Eye For Film >> Movies >> Only The Brave (2017) Film Review
Only The Brave
Reviewed by: Angus Wolfe Murray
In this age of global warming when forest fires are on the increase and small towns are being razed to their basement core those who face them on the ground have become heroes even though most people don't understand what they do.
Here we have a "based on" reconstruction movie which indicates that this Arizonian fire fighting crew amazed its peers, or suffered losses, or achieved incredible things because why make a movie about them otherwise? The answer comes two hours later. For the majority of the time it's male bonding, sexist banter, guys behaving badly (but not too badly).
"Let's just do what we do," Chief Marsh (Josh Brolin) says.
And they're up and after. They respect him. He's ambitious for his men, for his community, for himself. He loves his job. One time an old guy from another crew is sent over to check out their competence. In the midst of a big fire situation he and the chief disagree about what to do next. The oldster pulls rank. "I've got 40 years on you," he says. "When I started you were shittin' yella." The chief tells him to settle back down and goddam observe. They have a fire to fight. His way.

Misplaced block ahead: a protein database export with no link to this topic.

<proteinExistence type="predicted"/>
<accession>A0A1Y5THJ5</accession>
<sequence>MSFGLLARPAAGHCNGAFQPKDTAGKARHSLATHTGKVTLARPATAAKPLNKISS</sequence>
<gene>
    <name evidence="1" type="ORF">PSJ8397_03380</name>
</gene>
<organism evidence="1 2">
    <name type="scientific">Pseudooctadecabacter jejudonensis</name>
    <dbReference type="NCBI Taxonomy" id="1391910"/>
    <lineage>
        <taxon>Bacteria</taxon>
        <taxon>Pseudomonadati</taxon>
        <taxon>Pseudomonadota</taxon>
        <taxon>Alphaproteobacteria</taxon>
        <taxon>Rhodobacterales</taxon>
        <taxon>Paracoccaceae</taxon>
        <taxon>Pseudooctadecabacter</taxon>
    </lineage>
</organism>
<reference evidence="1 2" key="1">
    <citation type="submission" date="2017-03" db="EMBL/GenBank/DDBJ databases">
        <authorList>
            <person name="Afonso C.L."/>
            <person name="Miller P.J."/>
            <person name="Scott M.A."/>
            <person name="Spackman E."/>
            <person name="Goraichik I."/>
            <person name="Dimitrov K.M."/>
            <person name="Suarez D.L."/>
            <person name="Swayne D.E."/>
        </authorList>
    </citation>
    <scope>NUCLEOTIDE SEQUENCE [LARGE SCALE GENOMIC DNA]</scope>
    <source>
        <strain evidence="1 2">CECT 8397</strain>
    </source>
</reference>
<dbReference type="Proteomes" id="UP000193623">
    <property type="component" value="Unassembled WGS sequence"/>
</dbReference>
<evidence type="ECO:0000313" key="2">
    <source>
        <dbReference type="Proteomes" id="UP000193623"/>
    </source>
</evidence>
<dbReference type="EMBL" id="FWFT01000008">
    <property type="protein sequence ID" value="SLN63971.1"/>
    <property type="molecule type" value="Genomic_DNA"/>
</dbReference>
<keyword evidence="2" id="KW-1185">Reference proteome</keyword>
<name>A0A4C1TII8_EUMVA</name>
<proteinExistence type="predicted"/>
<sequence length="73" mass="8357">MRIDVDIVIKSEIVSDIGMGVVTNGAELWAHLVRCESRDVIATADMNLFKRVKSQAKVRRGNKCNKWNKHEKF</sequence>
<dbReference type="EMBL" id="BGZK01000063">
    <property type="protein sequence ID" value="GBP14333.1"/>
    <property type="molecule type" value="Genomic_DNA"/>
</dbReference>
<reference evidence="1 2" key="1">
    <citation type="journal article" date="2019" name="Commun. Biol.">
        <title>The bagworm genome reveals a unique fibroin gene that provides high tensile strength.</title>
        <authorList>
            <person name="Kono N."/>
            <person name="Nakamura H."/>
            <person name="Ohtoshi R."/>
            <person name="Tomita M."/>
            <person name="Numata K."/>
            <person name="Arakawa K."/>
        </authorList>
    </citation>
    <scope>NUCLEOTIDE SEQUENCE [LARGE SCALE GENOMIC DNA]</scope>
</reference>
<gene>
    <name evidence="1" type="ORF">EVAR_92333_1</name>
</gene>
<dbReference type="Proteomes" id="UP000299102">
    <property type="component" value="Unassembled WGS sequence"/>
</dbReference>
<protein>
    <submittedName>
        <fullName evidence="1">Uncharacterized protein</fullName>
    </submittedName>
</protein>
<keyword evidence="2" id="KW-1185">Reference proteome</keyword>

It's that kinda movie, tough and rough and hard won. Dangerous, too. You gotta stay focused. You gotta look out for your buddy. And while we're talkin' rudimentaries in this proud piece of land we call love, don't forgit to vote Republican.
The women, the wives, the ones who keep it together during those long days and lonely nights are pissed because the guys are away so much. And when they're back there are the get-in-line-howdy-hi singalongs, the country music beerfests as if cozy-on-home don't have the same rush no more.
Half way through you ask yourself, why am I watching this film? Do I care whether the chief's wife (Jennifer Connelly) will persuade him to quit before she rides off into the sunset on her white stallion? She loves him, sure.
"It's not easy sharin' with a man and a fire."
And then there's Donut (Miles Teller) a junkie whose one-night-stand hits the jackpot first up and he does the honourable thing, chills the turkey and cleans his veins, joins the firefighters and does good for their baby daughter - bless!
It is not easy to comprehend what the crew does exactly when the fires are raging. They cut trees and parts of trees and dig little bitty trenches and light fires themselves to create a break, or something, as long as the wind doesn't change. No one says anything about the what in "What's going on, mate", because in Big Boot County you are supposed to know.
These are good people. Some might say dull. That's absurd! These men are heroes and these women are related to Tammy Wynette. Or should be.
Why does the film make you want to rush home and binge on a Breaking Bad boxset until your brain blows up?Reviewed on: 10 Nov 2017